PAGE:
IBM Open Client bridges Windows, Linux gap

IBM today released Open Client, an open standards-based set of productivity tools that runs on Red Hat and Novell Linux desktops, Apple and Windows.

IBM today announced a suite of productivity tools that runs on all the major desktop operating systems -- Microsoft Windows, Apple, and Red Hat and Novell Linux distributions.

IBM Open Client includes:

  • Lotus Notes, IBM's email and collaboration software
  • Lotus Sametime, a collaboration platform featuring instant messaging
  • WebSphere Portal 6.0 server software
  • Lotus Expeditor, an Eclipse-based Rich Client Platform (RCP) for deploying composite Lotus applications

IBM Lotus chief marketing officer Antony Satyadas told SearchOpenSource.com that Open Client was meant for customers whose environments run the gamut from 100% Linux to heterogeneous mixes of Windows and open source.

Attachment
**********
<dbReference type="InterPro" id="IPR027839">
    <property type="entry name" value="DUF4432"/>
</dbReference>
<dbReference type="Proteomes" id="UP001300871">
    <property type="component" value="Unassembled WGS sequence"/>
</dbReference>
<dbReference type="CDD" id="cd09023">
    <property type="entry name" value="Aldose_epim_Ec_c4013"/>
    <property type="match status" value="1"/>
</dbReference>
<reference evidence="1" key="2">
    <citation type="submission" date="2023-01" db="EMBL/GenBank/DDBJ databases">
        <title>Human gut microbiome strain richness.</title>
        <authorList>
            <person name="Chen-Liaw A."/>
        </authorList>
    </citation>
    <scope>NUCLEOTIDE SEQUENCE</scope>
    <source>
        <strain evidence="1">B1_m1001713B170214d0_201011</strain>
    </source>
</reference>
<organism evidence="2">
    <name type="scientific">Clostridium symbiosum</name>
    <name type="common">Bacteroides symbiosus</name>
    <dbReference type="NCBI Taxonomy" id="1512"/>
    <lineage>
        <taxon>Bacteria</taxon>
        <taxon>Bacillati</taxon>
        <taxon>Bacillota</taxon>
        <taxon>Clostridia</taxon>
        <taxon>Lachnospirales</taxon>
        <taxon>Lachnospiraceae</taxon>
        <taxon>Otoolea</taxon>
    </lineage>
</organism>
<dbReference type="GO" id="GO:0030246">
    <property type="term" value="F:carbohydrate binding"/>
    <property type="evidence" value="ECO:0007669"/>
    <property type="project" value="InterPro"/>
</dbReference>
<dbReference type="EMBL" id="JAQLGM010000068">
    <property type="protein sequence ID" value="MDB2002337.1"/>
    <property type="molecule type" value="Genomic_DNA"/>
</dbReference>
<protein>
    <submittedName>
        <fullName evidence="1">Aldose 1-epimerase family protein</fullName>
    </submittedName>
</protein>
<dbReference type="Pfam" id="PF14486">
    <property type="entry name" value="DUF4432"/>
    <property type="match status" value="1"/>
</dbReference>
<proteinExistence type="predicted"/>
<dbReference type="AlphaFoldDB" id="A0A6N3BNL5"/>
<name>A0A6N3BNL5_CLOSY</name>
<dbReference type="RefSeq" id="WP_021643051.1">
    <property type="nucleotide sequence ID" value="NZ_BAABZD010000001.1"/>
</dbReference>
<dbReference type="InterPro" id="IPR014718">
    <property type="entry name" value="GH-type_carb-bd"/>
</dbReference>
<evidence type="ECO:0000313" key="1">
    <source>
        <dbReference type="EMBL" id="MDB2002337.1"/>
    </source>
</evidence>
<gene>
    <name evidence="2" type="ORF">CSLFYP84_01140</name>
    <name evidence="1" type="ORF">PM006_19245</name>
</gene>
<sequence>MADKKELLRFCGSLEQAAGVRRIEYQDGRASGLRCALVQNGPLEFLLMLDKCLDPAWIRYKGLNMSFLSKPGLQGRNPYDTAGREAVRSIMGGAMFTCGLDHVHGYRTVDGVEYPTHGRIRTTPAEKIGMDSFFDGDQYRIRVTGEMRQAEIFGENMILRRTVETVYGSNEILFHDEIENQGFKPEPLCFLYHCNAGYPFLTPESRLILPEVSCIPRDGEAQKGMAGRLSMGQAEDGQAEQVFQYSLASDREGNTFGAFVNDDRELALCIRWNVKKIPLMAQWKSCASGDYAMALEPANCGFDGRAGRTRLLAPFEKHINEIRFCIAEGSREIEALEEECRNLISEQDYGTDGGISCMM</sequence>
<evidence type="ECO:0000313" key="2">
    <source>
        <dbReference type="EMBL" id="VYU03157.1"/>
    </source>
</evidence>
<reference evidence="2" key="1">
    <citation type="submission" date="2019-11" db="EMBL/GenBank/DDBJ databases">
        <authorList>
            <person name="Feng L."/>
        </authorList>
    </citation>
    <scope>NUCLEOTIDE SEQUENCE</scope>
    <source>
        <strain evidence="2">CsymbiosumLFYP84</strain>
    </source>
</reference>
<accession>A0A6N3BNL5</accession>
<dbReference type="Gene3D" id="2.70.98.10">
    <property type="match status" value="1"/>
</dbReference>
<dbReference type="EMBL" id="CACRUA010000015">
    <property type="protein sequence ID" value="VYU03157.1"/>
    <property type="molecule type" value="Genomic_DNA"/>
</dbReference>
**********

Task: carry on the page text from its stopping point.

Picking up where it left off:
"Some customers are doing full Linux platforms; others are users who want to have bells and whistles of an Office environment, and others still want to go the Citrix route," Satyadas said.

Adam Jollans, worldwide Linux strategy manager for IBM, took the customer angle a step further, and said Open Client would work best for customers wary of the hardware costs associated with a Windows Vista upgrade.

"Vista often requires a move to new hardware. Customers are asking how they can reuse their old hardware; how they can use it with Linux," he said. IBM did not provide a customer reference, but Jollans was able to say there are 100 pilot customers using Open Client.

Later in 2007, Open Client will include new versions of email and messaging, social software and team collaboration software shipping with Lotus Notes 8, Lotus Connections and Lotus Quickr. All the products include support for syndication technologies like Real Simple Syndication (RSS) and Atom Syndication Format.

IBM's Open Client will be delivered by IBM and partner experts and will support standards-based software running across multiple operating systems, including Microsoft Windows and Linux distributions from Red Hat Inc. and Novell Inc..

The IBM Open Client tools are currently available and priced depending upon customer requirements, executives said.

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